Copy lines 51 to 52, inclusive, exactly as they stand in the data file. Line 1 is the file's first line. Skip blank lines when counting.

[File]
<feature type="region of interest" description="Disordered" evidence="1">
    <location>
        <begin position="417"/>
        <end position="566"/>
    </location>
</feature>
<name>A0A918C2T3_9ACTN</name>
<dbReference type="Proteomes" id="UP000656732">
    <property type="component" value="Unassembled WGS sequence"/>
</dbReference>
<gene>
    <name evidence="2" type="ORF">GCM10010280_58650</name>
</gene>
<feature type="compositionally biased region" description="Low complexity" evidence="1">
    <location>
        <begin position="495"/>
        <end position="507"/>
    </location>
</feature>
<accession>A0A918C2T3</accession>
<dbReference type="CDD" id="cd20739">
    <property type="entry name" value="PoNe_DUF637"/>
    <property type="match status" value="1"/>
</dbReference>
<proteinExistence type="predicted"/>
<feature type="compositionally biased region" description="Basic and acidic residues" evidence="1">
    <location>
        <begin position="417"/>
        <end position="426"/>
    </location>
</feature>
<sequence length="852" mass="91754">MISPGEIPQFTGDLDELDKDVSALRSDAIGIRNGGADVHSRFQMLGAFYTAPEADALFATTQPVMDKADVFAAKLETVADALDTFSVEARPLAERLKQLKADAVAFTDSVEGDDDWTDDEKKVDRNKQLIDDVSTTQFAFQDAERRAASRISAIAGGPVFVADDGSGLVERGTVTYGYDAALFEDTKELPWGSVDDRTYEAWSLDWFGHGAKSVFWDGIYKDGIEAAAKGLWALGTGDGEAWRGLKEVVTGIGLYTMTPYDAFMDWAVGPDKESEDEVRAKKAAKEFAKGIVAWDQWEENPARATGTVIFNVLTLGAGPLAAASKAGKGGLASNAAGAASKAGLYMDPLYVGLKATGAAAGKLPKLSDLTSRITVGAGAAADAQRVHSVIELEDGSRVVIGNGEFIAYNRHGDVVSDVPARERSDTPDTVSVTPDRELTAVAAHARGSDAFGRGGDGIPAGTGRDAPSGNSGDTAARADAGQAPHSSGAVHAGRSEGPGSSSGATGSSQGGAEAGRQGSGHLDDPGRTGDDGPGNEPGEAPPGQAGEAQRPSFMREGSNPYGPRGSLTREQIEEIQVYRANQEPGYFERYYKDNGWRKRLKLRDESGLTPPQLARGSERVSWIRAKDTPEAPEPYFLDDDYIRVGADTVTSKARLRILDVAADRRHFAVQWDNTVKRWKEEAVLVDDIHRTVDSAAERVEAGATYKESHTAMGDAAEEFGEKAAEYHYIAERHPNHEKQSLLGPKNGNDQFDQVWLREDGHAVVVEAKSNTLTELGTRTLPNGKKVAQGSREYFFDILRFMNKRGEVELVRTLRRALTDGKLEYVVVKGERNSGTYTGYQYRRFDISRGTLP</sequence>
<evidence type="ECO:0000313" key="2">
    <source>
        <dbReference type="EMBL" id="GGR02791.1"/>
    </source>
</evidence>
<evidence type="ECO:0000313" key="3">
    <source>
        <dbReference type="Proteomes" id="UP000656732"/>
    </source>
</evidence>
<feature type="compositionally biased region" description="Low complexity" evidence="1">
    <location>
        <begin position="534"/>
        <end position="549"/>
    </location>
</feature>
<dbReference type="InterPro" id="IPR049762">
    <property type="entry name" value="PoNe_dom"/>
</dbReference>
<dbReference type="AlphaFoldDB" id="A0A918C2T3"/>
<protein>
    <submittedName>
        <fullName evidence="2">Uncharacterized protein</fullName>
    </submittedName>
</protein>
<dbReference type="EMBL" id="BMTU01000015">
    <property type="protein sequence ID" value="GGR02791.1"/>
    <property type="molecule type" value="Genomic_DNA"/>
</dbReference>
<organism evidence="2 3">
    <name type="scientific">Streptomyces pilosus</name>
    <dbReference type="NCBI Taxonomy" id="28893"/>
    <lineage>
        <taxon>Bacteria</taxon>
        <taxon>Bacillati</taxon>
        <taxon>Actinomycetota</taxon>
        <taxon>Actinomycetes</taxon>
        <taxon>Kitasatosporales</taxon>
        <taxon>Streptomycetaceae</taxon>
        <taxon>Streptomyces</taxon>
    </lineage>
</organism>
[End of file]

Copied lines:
</dbReference>
<dbReference type="AlphaFoldDB" id="A0A918C2T3"/>